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Chuchuca v. Creative Customs Cabinets Inc.

United States District Court, E.D. New York

November 25, 2014

CREATIVE CUSTOMS CABINETS INC., doing business as Royal Contracting & Design Corp., ROYAL CONTRACTING & DESIGN CORP., NEXHMI PREBREZA, also known as Nino Prebreza, FLAMUR PREBREZA, also known as Flag Prebreza, Defendants.


ROANNE L. MANN, Magistrate Judge.

In April 2013, plaintiff Augusto Chuchuca ("plaintiff") filed this wage-and-hour action against four defendants, alleging that they had failed to properly compensate him for his work, in violation of the Fair Labor Standards Act ("FLSA"), the New York Labor Law ("NYLL"), and New York common law. See Complaint (Apr. 25, 2013) ("Compl."), Electronic Case Filing ("ECF") Docket Entry ("DE") #1. Following initial settlement discussions, the parties consented to have the case handled by a magistrate judge for all purposes. See Consent to Jurisdiction (Jan. 9, 2014) ("Consent"), DE #21. Ultimately, however, settlement discussions broke down, and none of the defendants responded to the complaint.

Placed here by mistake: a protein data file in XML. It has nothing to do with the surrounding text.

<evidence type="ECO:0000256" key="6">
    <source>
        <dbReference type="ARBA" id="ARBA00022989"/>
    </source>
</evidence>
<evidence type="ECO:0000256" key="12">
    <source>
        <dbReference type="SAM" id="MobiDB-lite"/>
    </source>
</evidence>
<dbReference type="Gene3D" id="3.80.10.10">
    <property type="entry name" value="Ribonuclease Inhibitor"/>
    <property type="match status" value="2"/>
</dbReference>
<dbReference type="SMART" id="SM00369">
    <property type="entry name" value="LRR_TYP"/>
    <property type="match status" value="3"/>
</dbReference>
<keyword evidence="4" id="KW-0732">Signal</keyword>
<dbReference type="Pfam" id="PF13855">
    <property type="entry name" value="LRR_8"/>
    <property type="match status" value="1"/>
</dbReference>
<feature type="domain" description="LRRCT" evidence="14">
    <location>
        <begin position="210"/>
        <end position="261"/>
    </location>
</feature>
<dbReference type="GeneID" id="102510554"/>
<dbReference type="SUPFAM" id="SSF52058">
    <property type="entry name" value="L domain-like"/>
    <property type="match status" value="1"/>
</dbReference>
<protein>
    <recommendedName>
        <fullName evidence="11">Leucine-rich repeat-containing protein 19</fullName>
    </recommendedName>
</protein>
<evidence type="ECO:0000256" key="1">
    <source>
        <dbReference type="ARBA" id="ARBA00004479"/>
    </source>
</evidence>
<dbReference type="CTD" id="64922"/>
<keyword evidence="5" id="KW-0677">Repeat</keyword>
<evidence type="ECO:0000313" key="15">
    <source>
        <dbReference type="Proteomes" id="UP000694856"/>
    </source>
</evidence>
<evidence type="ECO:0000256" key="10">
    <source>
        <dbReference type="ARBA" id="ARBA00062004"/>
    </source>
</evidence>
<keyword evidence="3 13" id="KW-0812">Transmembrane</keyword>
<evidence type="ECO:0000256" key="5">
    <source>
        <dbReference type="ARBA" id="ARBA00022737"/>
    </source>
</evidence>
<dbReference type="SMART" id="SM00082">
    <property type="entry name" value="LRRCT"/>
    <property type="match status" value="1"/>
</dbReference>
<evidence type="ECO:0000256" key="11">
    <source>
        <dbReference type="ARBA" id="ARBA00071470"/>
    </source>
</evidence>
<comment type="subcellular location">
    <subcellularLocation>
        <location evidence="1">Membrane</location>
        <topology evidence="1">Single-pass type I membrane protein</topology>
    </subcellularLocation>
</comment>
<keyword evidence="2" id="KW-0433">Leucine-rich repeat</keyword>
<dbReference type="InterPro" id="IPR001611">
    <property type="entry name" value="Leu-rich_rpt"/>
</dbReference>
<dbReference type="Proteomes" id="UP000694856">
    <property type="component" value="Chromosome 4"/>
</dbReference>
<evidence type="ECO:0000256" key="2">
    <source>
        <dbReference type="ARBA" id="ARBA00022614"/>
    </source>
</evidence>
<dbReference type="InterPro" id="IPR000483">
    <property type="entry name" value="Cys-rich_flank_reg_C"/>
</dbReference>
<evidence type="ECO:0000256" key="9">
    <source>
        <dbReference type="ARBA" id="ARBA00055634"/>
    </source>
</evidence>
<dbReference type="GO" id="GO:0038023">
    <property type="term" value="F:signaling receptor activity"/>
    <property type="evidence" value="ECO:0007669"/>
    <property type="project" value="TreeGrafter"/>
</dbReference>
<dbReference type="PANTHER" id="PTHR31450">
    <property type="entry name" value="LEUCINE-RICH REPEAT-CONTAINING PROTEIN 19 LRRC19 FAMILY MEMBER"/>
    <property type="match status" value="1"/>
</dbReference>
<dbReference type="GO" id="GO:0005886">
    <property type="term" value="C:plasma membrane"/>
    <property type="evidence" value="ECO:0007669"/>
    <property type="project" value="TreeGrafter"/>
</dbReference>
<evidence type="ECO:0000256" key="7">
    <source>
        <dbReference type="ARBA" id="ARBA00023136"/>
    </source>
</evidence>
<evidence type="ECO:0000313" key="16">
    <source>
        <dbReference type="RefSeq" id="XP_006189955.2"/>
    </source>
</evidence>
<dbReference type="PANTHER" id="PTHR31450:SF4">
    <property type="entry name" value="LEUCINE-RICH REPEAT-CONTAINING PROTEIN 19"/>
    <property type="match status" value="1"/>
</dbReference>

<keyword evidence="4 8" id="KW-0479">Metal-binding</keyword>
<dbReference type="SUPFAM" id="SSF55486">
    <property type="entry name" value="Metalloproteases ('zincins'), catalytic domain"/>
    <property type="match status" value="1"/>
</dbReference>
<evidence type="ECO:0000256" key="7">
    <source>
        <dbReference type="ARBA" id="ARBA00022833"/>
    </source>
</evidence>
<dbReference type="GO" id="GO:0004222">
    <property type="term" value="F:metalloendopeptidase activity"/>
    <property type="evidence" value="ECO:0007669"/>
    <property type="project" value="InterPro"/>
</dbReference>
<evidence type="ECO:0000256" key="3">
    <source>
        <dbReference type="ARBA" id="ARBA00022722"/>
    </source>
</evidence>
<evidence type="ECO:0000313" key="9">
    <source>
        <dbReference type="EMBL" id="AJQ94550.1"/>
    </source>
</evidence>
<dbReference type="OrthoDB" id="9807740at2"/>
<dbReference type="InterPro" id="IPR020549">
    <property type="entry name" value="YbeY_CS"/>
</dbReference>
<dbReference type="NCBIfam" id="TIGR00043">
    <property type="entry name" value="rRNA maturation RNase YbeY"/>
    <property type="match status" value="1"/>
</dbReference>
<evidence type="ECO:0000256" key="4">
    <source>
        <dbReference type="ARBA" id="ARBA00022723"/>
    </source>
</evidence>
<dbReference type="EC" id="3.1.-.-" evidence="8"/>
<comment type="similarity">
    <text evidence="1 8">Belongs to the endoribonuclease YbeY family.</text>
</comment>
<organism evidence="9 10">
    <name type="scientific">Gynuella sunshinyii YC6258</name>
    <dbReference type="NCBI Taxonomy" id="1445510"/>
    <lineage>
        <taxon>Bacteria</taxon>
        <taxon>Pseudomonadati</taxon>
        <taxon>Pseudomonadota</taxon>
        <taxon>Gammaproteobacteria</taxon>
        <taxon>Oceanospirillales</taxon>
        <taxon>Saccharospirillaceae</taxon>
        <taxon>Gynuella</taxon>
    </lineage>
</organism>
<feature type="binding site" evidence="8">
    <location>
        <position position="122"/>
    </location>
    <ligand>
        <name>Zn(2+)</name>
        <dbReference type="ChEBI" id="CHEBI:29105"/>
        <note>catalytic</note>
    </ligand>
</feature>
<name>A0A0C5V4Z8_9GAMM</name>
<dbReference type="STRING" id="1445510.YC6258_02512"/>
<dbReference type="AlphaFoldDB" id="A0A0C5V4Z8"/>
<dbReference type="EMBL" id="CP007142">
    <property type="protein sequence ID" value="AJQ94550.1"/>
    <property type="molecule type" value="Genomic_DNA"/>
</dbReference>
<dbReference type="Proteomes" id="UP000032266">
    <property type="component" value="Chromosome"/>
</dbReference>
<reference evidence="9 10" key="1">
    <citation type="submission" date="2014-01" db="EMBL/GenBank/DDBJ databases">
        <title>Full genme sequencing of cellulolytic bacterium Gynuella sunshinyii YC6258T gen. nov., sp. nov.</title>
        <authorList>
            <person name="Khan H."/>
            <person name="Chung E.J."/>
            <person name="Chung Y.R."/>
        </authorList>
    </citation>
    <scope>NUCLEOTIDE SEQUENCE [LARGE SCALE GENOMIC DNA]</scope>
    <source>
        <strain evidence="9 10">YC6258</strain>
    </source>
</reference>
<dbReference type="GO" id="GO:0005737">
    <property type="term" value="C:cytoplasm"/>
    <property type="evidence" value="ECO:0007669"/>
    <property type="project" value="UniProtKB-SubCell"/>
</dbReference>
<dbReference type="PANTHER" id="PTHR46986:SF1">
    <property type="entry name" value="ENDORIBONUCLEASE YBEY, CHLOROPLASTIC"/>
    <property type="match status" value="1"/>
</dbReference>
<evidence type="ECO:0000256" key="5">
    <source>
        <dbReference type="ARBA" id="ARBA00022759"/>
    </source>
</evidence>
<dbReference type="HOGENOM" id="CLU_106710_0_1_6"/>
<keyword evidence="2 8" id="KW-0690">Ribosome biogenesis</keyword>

Plaintiff thereafter moved for a default judgment against defendants Creative Custom Cabinets, Inc. ("Creative"), [1] Royal Contracting & Design Corp. ("Royal"), and Nexhmi Prebreza, a/k/a Nino Prebreza ("Prebreza") (collectively, "defendants").[2] See Mot. for Default. The following month, the Court held an evidentiary hearing on the motion. See Minute Entry (June 20, 2014), DE #39.